2007 BES Annual Meeting Presentation and Poster Abstracts
Nitrogen and root dynamics in urban forest patches
Co-Authors: B.A. Egitto and W.X. Zhu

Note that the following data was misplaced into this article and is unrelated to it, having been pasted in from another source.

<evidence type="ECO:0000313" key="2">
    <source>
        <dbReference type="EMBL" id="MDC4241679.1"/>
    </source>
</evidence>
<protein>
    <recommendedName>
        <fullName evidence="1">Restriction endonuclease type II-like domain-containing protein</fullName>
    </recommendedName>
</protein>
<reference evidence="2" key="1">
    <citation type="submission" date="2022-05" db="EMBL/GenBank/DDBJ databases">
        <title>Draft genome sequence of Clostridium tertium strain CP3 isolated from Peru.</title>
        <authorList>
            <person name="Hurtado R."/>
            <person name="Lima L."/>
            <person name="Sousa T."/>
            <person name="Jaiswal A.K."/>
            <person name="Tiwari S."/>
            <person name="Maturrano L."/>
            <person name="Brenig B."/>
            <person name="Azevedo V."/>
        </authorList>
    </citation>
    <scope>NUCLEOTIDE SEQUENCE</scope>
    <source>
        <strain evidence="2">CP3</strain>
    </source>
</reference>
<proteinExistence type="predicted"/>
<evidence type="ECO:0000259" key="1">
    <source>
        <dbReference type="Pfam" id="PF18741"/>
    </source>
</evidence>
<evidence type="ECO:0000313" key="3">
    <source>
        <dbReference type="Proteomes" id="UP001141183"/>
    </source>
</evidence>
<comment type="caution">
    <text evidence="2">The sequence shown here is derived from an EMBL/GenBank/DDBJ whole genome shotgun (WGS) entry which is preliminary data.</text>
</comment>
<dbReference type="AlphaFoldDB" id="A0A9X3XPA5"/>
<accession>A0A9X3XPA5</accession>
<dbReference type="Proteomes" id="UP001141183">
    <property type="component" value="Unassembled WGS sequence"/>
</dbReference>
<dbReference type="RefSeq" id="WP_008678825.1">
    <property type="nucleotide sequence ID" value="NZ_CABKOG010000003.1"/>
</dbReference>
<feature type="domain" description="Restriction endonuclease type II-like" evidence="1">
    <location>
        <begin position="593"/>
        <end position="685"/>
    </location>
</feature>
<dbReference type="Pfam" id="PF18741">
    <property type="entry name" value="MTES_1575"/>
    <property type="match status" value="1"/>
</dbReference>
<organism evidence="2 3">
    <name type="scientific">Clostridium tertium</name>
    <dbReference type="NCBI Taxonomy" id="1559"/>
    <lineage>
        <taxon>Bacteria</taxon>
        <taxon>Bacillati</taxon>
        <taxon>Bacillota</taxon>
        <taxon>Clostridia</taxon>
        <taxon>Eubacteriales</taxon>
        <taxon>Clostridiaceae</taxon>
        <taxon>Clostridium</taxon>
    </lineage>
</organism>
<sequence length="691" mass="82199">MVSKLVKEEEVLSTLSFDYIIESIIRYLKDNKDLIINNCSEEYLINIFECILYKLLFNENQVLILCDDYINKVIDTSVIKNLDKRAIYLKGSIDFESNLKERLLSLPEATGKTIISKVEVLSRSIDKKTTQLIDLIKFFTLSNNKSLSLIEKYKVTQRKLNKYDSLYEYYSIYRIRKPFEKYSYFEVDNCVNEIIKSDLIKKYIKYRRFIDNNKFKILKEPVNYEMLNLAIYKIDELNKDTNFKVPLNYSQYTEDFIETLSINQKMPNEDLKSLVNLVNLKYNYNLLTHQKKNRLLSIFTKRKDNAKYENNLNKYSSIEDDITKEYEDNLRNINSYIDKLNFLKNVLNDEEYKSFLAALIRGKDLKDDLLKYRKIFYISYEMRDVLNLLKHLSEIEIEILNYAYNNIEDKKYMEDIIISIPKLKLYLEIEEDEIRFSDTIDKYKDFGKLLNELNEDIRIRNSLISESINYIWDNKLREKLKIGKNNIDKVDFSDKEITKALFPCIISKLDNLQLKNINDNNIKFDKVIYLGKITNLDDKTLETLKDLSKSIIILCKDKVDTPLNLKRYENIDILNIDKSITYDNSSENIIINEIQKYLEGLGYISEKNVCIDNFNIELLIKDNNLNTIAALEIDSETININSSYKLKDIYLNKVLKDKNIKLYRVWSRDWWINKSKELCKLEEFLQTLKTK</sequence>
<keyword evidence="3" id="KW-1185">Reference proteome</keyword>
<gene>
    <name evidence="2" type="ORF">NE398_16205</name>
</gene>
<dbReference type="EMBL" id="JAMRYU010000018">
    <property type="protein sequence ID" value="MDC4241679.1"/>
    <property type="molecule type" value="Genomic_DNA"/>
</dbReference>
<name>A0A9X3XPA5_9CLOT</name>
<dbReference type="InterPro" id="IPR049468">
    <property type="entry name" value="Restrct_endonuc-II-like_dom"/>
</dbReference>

Abstract: Urban remnant forests are receiving high levels of nitrogen (N) deposition, especially in the form of nitrate. Furthermore, environmental interaction at the forest edge may affect N dynamics and plant nutrient use differently than in the forest center. We selected four forest patches on the State University of New York- Binghamton campus. CW and NW are relatively large and WG and FA are small. In addition we sampled the Nature Preserve (NP), composed of only center, and a small, edge only site (SW). Soil cores were taken underneath the Quercus rubra, on four sampling dates in 2004. Percentage SOM at the edge location was significantly lower than the center. FA and WG had %SOM significantly lower than NP, while CW and NW are not significantly different from NP. Soil moisture followed a similar pattern to SOM with the two highly correlated (r2=0.604). Both N mineralization and nitrification were higher in the center than in the edge (P<0.001). WG and FA were the only two had significantly higher nitrification rates (P<0.001), and significant extractable NO3-N (P<0.001). The edge areas had higher root biomass (P<0.001), but lower tissue N and P concentrations (P=0.002, P<0.001) than in the center. Root biomass was lowest in WG, a site with the highest N mineralization and nitrification rates (P<0.001). These findings suggest that smaller forest patches are more affected by urban surroundings than the larger patches, and forest edges and centers are differentially affected with consequences on N biogeochemistry and plant response.